"This is the worst night I've had in Kampala so far," Esther Nalumansi, 24, said on Tuesday evening as she hurriedly paced home.
Nalumansi's words resonated with the plight of thousands of Ugandan travellers in a scurry on potholed roads in Uganda's capital, Kampala, on the eve of President Yoweri Museveni's seventh inauguration ceremony.
Nalumansi, an accountant at Infinity Computers said she had walked over 10kms from Bat Valley theatre in Wandegeya, a city suburb, to Ndejje road at Bata-Bata- in Namasuba.
"Hmmmm... This has never happened to me. I don't even know what to say but this is selfishness over a one-day event," she added.
Panting as she trekked away the night, city cashier Jackie Draru, 25, said she had "walked over 15kms from Wandegeya to Gayaza and was seen nursing her feet" by press time.
A squared night for oceans of both pro and anti-regime elements wading the streets- ushered a section of afflicted and aggrieved Ugandans into Mr Museveni's next five-year term that commences with inauguration on May 12.
"I walked in the middle of the road trying to avoid crowds all heading towards the same direction. With the new Covid-19 wave scare, I hustled moving within corridors created by cars hoping the cars would not be moving in jam pretty soon," city resident Stella Amuge remarked.
That misery- doubled by drizzly clouds amid a cold atmosphere, on a night where hundreds of motorcycles were impounded- scores of people were seen stranded by the roads- making 'rescue calls.'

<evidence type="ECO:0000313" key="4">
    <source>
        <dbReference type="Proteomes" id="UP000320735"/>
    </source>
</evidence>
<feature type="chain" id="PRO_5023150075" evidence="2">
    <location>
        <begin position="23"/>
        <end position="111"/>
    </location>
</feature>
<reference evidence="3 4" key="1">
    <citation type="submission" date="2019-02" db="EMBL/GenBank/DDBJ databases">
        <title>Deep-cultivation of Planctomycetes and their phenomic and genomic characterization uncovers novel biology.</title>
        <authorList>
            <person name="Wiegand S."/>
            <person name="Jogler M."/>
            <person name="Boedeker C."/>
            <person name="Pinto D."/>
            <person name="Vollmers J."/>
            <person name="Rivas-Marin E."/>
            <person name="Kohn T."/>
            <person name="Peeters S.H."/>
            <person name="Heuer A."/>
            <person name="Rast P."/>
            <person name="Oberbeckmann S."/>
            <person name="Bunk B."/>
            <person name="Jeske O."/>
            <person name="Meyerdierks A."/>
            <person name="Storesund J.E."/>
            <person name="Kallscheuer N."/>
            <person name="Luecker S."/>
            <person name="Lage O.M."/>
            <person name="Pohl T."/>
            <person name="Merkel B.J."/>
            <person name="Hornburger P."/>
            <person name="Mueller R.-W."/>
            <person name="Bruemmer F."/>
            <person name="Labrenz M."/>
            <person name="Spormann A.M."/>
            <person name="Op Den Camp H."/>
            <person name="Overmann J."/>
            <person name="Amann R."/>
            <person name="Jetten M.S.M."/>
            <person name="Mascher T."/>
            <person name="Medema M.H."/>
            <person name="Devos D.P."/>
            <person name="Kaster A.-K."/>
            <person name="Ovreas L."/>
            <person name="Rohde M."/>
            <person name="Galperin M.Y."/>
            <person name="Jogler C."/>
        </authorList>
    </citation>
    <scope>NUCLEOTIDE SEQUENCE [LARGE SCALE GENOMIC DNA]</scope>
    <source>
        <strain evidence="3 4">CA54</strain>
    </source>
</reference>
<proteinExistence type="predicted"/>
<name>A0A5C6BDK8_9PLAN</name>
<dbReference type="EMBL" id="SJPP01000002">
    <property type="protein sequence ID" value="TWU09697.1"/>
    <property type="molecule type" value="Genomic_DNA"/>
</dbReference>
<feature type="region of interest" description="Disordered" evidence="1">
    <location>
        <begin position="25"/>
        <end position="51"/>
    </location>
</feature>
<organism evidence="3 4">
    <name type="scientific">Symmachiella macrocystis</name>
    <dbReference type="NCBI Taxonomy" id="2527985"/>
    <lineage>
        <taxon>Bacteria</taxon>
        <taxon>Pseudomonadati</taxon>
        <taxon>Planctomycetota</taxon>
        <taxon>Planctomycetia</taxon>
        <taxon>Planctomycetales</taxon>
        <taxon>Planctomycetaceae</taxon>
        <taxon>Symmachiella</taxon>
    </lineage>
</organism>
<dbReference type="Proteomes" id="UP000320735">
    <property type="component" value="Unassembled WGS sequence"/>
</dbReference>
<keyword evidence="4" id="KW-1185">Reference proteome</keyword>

Quick movement on the night remained a privilege for people in private cars and scarce taxis before they were trapped in jam- with some coming to the rescue of pregnant women, mothers, elderly and children who braced the long walk on the roads at wee hours.
"The jam was unbearable. I felt impatient and moved out of the taxi and decided to walk 5kms from Kasubi to Nansana but criminals too were on duty and stealing from pedestrians. Luckily, I reached home well," Nansana dweller, Allan Rutagarukayo narrated his ordeal.
Rendered helpless on the night, a number of people sought refuge in urban guest houses, hotels and lodges for fear of being arrested on allegations of violating curfew times.
"I travelled from Masaka late in the evening. I am going to Kyaliwajala but I can't walk anymore. I am trying to find a lodge," Ms Mary Namukwaya, 56, revealed.
Heavily armed joint security operatives mounted check points nearly every 100 metres on major metro routes.
Several people could be seen taking advantage of the gridlock to jump unto cargo trucks that were also at some point intercepted after "intensified targeted operations by security officials."
"You officers are being harsh on us but you are still Ugandans. People are tired of walking. My lorry has offered to help and you are stopping us. We left our children home," one woman was heard pleading with the law enforcers past Spear Motors junction in Nakawa Division, Kampala.
Police spokesperson Fred Enanga had earlier in the day warned that police had "taken a deliberate decision to aggressively" crackdown on motorcyclist and motorists for flouting an anti-Covid-19 imposed curfew.
"We work. Other people are studying and you cannot dictate upon everyone to be out of town by 6pm on short notice. I have never walked like this in my life," said Ronald Kamara whilst bustling, destined for Seeta, Mukono City.
President Museveni takes oath of office in an event that's expected to attract over 4,000 guests, including several heads of state from the African Continent.
After swearing, the 76-year-old veteran leader will embark on another five-year term as he seeks to rule Uganda for four decades.